Airbnb, the popular room-sharing app, has made a plea to the mayors of the largest U.S. cities asking to be taxed. The company’s head of global policy, Chris Lehane, addressed the attendees of the United States Conference of Mayors earlier this year with a proposal to work together to help cities collect tax revenue from the peer-to-peer transactions that occur on its platform.
“According to newly published court documents, Lyft would owe its drivers $126 million in reimbursement expenses for the last four years if the ride-hail service classified them as employees rather than independent contractors,” according to a recent article in the Verge.
Transit systems should be encouraged, rather than threatened, by the proliferation of transportation choices, according to a new report issued by the American Public Transportation Association. Released last week, the report determined that the people who depend most heavily on shared modes of transportation — including ride-hailing apps like Uber and Lyft, bike sharing, and car-sharing services like ZipCar and Car2Go — are also more likely to rely on public transit.
People who use ride-sharing companies such as Uber and Lyft are more likely to also use public transportation in Washington and other areas, according to a new study from the American Public Transportation Association.
What’s Yours is Mine: Against the Sharing Economy is a painstaking examination of the latest set of companies claiming a chunk of our future. AirBnB, Uber and apps that send you anything from dinner to a cleaner all claim that they’re portals, upon which vendors and customers can “share” (or “buy and sell”, as we’ve called it for thousands of years) their products. At first glance, it’s a utopian vision, which bypasses all the nastiness of Big Business. Yet Slee’s book redraws the landscape in harsher terms, as a group of companies backed by enormously wealthy “old-school venture capitalists” which count themselves out of the rules and regulations that other companies are bound by.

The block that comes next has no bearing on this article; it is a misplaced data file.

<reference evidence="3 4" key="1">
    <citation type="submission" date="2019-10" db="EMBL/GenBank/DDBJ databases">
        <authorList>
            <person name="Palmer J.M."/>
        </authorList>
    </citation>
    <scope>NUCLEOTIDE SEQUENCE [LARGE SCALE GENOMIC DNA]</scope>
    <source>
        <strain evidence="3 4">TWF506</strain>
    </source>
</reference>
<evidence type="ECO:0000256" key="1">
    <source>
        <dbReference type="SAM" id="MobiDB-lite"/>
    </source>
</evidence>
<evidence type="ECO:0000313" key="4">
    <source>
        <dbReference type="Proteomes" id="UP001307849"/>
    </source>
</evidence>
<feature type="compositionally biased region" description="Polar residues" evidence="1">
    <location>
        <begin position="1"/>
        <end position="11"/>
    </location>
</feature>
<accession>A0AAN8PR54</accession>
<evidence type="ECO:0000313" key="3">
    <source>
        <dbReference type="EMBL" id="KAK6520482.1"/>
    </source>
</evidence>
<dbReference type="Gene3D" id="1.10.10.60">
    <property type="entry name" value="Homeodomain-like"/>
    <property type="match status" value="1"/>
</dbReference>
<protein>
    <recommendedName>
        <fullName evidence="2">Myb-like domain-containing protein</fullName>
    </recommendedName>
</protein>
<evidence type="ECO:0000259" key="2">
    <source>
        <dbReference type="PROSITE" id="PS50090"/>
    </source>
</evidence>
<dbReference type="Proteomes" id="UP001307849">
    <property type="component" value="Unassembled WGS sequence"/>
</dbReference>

According to Foobooz, Homemade, an app developed in New York City by entrepreneurs Nick Devane and Mike Dee, expands its food-sharing services to Philadelphia today, the first U.S. city outside of New York. In concept, it allows amateur cooks and hobbyists to serve home-cooked foods to app users who are craving a meal, but don’t want to deal with a restaurant. Think of it as Etsy for cooks, only with the promise of a thorough vetting process for the seller.
Since just the beginning of the year, Ford has announced a variety of new ventures outside its traditional lines of business. It’s even launched a partnership with Amazon that will give motorists in-car access to the high-tech company’s voice assistant, Alexa. That will let a motorist remotely control their home’s thermostat and lights or open the garage door.
Google has added a way for users of its Map app to compare at ride-sharing fares with industry giant Uber. Users in certain countries (though not the U.S.) will be able to see which service is cheaper so they can better decide which one to choose. It is an example of the growing amount of transit information available through Google Maps beyond the typical driving directions.
San Diego’s leading car sharing company will soon replace its all-electric vehicle fleet with gas-powered cars due to a lack of charging stations, a symbolic setback for the emission-reduction aspirations of the city’s ballyhooed climate action plan.
Public transit providers across the U.S. shouldn’t shy away from partnerships with app-based companies such as Uber and Lyft to leverage their success and improve on their services, a new study commissioned by the American Public Transportation Association says.